Tag Archives: catwoman

Superwomen of the Year

girlscouts12015 was a really good year for female superheroes on screen. The rise of the superhero genre in cinema over the last 15 years, and the momentum of that success, from the X-Men through the Grimdark Batmans to the dominating force of the Marvel Cinematic Universe, has been dogged with a lot of… well, problematic gender issues.

Let’s be clear here, problematic gender issues have always gone hand in hand with the superhero genre, no matter the medium. A lot of the ‘ow, just got punched in the face’ gender problems of cinematic or TV adaptations from the comics are reproduced directly from the original source material – and it doesn’t help that while comics themselves have been developing new, diverse and interesting modes of storytelling that are far more inclusive of women, people of colour, alternative sexualities etc, the media adaptations often reach first for the original, very white, very male-centred versions of the stories.

(The only second generation super hero to make it to the Marvel Cinematic Universe in a ‘first’ movie, for example, was Paul Rudd’s Scott Lang/Ant-Man who was amiable enough, but so generic a character that I kept mistaking him for Chris Pratt whenever he put the mask on)

Still, we can’t blame it all on Seventies Stan Lee. Hollywood and TV production being what it is, modern media has a way of punching female audiences in the face in new, interesting and entirely canon-non-compatible ways. Women get fridged in new and interesting ways. The Phoenix Saga ends with Jean Grey’s sacrifice being 99% about Wolverine, because Hugh Jackman is the breakout star of those movies. Rogue’s storyline is literally excised from the most recent X-Men movie, even though there are enough fans to justify releasing a secondary DVD that still includes her. Gritty Batman Trilogy creates an original love interest only to horribly murder her in order to accentuate Bruce Wayne’s Man Pain. The first seasons of the TV adaptations of The Arrow and the Flash go to extraordinary lengths to prevent Laurel Lance and Iris West being useful, trustworthy or likeable, because future love interests don’t have to be real people. The plot of Ant-Man actually revolves around the way that women are overlooked in superhero stories. Gamora gets called a whore, in a line that contradicts the established characterisation of Drax, in order to get a cheap laugh.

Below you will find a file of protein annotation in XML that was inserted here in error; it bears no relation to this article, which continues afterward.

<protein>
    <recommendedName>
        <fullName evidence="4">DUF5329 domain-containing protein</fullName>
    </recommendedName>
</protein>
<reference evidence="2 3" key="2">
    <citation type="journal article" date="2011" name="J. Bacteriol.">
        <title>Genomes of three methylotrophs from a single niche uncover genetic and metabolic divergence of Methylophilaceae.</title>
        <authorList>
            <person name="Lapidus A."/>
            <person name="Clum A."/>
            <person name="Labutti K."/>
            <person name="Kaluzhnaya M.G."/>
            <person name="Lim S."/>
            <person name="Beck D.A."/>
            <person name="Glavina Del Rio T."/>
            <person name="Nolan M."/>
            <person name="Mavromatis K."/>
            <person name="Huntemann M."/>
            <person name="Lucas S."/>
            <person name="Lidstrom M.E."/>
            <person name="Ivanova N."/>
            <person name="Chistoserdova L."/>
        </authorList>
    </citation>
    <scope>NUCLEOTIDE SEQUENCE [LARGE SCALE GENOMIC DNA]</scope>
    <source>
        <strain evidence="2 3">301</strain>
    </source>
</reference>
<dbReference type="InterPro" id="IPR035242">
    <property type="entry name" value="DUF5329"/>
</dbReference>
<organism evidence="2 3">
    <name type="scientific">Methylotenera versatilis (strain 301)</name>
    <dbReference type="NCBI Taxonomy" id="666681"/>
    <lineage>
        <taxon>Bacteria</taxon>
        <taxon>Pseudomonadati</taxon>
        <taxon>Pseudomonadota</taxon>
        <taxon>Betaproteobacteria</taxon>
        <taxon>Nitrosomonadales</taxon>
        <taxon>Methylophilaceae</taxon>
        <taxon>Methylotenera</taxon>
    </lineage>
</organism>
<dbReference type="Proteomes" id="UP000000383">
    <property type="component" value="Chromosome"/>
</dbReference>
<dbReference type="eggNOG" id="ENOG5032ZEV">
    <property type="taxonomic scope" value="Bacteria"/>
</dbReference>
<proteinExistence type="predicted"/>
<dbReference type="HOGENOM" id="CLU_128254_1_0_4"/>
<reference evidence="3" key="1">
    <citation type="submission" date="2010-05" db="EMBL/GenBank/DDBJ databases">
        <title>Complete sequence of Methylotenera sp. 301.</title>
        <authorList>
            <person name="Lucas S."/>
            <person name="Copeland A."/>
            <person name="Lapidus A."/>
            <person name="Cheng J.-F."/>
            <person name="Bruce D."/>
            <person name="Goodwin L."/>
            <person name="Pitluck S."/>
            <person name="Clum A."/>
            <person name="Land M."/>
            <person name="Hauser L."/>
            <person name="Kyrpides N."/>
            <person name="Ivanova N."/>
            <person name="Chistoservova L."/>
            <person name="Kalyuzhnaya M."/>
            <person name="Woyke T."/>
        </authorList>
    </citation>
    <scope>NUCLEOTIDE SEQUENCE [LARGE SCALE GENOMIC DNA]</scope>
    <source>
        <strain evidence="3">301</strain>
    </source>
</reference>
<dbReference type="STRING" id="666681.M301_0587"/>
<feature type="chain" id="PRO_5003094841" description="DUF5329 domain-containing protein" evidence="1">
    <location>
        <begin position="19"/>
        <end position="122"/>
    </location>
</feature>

Ahem. But. But. In all this, with all the problems, the movie and TV adaptations have managed to bring some iconic and legendary figures to the screen. And… it does feel like it’s getting better. If progress has been made in this pop culture battle about treating female characters with respect, then it feels like it happened in 2015.

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Gotham’s Women

Gotham-Season-1SPOILERS for Season 1 of Gotham (not a lot of spoilers, mostly character arc stuff, almost no plot), hardly any mention of Season 2.

I wasn’t sure what to make of Gotham when the show was first announced – a prequel to Batman? A story about all the characters of one of the 20th century’s most complex pop culture mythologies, before they got interesting? A pre-origin story in an era that has made us thoroughly sick of superhero origin stories? Bah.

So basically I was an idiot.

Gotham is an extraordinary piece of drama – and it deserves to sit alongside Agent Carter, Daredevil and Jessica Jones as examples of TV shows that use the meat of superhero comics while not conforming to the superhero genre. Gotham is a crime drama and mobster tragedy, set in a fascinating city that meshes 1940’s noir with 21st century technology – they all have cell phones, but the men wear hats.

It’s very much a love song to masculinity: Jim Gordon (a compellingly stoic Ben McKenzie) is the new cop with a chip on his shoulder, trying so desperately to be a Good Man in a city where police and government corruption are so thick you can’t see through it. He’s partnered with Harvey Bullock (Donal Logue), who took his Good Man hat off a long time ago, and now comfortably wallows in the moral turpitude of Gotham’s dirty cop culture. Harvey is awful but hilarious and compelling if you can get past the awful to be entertained – think Gene Hunt in Life on Mars.

You need a certain level of Stockholm Syndrome to properly enjoy this show, but once you’re there, it’s pretty great.

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Friday Links Don’t Own Me

The Cat PhoneOur family has been Batman-obsessed since my honey received the entire Batman 1966-68 box set on DVD for Christmas. My five year old is deeply attached to Julie Newmar to the point that she howls with delight when a cliffhanger ends on ‘Tune in Same Cat Time, Same Cat Channel’ instead of Bat Channel.